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Lead Safety

Lead can damage nearly every system in the human body, and has harmful effects on both adults and children.

Lead poisoning is the greatest environmental threat to children in the United States.

Q. When should I test my child for lead poisoning?

A. These requirements apply to all children in Ohio under the age of six years. There is no “safe” level of lead in the blood – any confirmed level is an indication that the child has been exposed.
Children should be tested at age 1 and 2 years, or up to 6 years if no previous test has been done, based on the following criteria:

  • If the child is on Medicaid, he/she must be tested according to Ohio and Medicaid Rules.
  • If the child resides in a high-risk zip code, he/she must be tested according to Ohio law.
  • If the parent(s) responds “yes” or the answer is unknown to one or more of the questions below, the child must be tested:
    • Does the child live in or regularly visit a house built before 1950 (includes day care centers, preschools, home of babysitter, relative, etc.)?
    • Does the child live in or regularly visit a house with peeling, dusting, or deteriorated paint?
    • Does the child live in or visit a house built before 1978 with recent and/or current plans for renovation?
    • Does the child have a sibling or playmate that has been lead poisoned?
    • Does the child come in frequent contact with an adult who has a hobby/works with lead (such as construction, welding, painting, etc)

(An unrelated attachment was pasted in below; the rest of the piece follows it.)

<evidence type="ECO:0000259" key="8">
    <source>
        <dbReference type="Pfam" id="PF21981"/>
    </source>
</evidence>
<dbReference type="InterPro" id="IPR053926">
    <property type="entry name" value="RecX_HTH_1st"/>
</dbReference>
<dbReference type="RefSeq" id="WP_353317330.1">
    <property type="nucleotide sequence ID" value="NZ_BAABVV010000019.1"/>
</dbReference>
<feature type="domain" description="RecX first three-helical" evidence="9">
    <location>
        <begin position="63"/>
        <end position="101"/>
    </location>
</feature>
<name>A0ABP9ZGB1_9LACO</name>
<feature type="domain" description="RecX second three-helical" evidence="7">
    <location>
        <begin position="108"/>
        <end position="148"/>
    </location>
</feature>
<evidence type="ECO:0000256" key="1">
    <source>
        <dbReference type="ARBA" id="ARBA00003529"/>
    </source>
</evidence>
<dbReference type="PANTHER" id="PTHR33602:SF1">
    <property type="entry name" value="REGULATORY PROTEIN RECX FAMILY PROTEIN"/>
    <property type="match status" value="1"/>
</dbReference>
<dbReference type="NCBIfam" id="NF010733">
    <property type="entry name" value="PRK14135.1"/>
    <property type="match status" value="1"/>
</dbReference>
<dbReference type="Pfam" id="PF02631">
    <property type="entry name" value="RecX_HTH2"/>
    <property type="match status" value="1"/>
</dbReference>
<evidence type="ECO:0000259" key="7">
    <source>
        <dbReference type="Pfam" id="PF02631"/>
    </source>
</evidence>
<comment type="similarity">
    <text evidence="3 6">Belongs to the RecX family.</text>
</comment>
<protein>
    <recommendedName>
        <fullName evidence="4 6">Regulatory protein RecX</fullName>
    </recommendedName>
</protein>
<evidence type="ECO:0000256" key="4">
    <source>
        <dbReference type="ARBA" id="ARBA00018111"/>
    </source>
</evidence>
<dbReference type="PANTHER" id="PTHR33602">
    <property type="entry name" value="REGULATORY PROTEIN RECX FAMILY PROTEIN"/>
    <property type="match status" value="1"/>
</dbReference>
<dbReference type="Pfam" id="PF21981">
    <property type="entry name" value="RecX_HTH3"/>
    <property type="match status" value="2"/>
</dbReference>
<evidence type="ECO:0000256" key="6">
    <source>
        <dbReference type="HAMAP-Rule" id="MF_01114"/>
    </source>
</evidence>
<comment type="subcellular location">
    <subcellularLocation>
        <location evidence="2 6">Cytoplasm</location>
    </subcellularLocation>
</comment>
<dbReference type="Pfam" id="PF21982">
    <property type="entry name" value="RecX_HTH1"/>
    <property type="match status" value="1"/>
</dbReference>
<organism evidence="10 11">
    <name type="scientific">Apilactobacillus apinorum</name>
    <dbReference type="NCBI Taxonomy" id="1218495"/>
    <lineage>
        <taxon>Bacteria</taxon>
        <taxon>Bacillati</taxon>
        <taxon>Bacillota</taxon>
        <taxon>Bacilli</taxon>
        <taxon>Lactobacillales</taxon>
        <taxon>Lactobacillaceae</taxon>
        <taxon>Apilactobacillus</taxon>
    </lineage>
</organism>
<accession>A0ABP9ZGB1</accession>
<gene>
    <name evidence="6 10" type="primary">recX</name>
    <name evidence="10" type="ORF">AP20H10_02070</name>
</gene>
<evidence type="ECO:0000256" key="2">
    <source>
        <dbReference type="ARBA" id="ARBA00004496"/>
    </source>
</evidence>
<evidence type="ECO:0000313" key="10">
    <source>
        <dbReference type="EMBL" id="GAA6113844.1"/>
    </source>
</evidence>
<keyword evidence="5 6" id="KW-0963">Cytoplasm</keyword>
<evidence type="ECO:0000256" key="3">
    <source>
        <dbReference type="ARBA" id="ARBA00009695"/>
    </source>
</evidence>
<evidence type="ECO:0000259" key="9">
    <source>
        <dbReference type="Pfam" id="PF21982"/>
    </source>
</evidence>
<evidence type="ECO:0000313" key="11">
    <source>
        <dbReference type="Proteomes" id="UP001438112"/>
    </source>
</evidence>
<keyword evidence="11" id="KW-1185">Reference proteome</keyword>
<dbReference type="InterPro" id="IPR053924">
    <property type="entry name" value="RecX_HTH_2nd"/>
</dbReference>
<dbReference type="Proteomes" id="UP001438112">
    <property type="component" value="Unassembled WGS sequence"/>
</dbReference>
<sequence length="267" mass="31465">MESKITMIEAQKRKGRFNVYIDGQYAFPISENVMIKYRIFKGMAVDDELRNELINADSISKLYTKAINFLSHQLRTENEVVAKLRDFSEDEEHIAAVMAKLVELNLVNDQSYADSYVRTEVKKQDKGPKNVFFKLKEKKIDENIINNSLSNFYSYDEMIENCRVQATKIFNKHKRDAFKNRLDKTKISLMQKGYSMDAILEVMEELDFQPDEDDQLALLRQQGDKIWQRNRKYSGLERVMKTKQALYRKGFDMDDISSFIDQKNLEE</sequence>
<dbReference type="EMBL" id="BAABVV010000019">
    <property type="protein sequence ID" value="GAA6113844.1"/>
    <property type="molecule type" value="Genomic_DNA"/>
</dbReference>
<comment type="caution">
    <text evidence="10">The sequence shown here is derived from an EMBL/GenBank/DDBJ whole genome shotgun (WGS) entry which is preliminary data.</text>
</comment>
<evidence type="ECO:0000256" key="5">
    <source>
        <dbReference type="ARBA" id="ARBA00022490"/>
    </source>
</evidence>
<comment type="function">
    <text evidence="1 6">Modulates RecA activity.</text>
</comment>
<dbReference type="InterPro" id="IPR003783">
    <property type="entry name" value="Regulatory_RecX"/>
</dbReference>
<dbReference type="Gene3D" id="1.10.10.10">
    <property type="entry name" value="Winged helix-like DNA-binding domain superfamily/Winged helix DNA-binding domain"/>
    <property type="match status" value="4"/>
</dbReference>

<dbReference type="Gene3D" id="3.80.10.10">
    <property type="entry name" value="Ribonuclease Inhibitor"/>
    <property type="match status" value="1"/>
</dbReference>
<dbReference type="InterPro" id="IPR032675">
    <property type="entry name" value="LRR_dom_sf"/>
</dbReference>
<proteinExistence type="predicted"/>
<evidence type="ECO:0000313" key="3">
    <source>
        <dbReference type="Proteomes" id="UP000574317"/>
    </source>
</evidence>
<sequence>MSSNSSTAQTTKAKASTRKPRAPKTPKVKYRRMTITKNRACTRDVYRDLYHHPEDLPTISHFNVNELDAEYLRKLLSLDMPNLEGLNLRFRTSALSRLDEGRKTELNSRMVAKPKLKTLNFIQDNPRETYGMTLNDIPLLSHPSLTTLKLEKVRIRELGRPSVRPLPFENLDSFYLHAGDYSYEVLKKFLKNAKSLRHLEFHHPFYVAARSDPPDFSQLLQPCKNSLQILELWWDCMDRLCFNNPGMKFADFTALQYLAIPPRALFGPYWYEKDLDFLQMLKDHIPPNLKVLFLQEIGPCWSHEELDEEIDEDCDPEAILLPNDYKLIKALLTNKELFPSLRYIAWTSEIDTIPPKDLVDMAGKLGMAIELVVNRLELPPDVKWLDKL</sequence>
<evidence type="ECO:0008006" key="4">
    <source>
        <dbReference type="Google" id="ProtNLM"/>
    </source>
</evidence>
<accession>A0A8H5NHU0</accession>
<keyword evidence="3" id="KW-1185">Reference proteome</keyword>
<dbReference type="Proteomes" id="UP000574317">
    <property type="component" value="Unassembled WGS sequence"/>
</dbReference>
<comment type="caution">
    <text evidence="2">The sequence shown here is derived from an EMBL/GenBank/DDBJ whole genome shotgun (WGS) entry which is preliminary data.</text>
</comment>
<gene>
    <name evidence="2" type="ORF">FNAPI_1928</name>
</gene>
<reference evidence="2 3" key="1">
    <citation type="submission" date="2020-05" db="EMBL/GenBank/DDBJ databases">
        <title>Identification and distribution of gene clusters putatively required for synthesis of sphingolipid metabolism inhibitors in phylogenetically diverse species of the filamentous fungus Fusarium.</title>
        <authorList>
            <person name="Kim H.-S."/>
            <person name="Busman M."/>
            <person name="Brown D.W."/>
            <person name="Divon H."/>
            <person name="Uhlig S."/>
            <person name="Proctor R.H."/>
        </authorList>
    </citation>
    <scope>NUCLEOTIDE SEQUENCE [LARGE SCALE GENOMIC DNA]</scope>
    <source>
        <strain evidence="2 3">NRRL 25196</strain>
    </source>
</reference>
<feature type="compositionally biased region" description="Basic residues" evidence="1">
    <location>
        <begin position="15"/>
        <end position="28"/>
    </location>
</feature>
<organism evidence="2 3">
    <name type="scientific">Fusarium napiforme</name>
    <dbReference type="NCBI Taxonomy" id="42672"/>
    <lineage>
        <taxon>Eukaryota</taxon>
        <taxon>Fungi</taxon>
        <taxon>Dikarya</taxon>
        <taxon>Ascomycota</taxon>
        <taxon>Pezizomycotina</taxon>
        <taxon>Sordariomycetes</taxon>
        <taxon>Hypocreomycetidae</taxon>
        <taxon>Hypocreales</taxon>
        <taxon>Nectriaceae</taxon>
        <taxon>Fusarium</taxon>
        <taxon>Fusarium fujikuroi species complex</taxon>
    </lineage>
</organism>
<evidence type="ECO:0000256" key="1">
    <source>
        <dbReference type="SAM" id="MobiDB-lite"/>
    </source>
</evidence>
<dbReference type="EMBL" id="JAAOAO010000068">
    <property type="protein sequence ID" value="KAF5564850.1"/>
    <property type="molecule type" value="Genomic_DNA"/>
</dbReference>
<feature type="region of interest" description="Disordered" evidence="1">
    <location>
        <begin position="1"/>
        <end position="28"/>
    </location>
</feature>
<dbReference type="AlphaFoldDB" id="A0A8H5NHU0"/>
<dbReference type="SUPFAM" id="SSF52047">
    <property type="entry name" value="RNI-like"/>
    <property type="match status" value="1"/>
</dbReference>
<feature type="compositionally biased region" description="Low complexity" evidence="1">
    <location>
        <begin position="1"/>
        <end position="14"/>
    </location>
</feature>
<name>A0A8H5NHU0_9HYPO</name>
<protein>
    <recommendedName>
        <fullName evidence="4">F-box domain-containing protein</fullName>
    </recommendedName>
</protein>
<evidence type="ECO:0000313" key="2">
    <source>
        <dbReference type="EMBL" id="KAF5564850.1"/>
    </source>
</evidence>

In addition to the Ohio lead testing requirements found above, these questions may help determine whether your child is at increased risk for lead poisoning:

Home Risk Factors

If you answer “yes” to any of these questions please consider having your home tested for lead:

Are there visible paint chips near the house (pre-1978), fences, garages, or play structures?

Is your home located near a lead-producing industry (battery plant, smelter, radiator repair shop, etc.)?

Is your home located near buildings or structures that are being renovated, repainted, or demolished?

Water Risk Factors

If you answer “yes” to any of these questions please consider having your water tested for lead:

Does your home use well water that has not previously been tested for lead?

Do you use water from the tap as soon as it is turned on (letting the water run will clear the pipes from water most likely to contain lead)?

Is tap water used to prepare infant formula, powdered milk, juices, or foods?

Does your home have pipes that contain lead solder?

Child Behavior Risk Factors

If you answer “yes” to any of these questions please consider having your child tested for lead:

Does your child put painted objects or surfaces (toys, painted cribs, window sills, furniture edges, railings, door moldings, or broom handles) into his/her mouth?

Does your child play in soil or put soil in his/her mouth?

Does your child put soft metal objects (toys, jewelry, fishing sinkers, etc.) in his/her mouth?

Does your child put printed material (newspapers, magazines) in his/her mouth?

Other Household Risk Factors

If you answer “yes” to any of these questions please consider having your child tested for lead:

Does your family use products from other countries such as herbal medicines, health remedies and cosmetics?

Examples include Azogue, Alkohl, Azarcon, Bali goli, Ghasard, Greta, and Pay-loo-ah.

Does your family use any food containers that are made from metal; pewter; homemade or imported ceramics; or leaded crystal?

Is there a pet that could track dirt or dust in from the outside?

Does your child play with or have access to any areas where the following materials are kept?

  • Batteries
  • Candles
  • Coloring pigments
  • Crayons
  • Drapery weights
  • Dyes
  • Electronics
  • Epoxy resins
  • Fishing sinkers
  • Fungicides
  • Gasoline
  • Gear oil
  • Lacquers
  • Markers
  • Mini-Blinds
  • Paints
  • Pesticides
  • Pipe sealants
  • Pool cue chalk
  • Putty
  • Shellacs
  • Sidewalk Chalk
  • Solder
  • Tire weights
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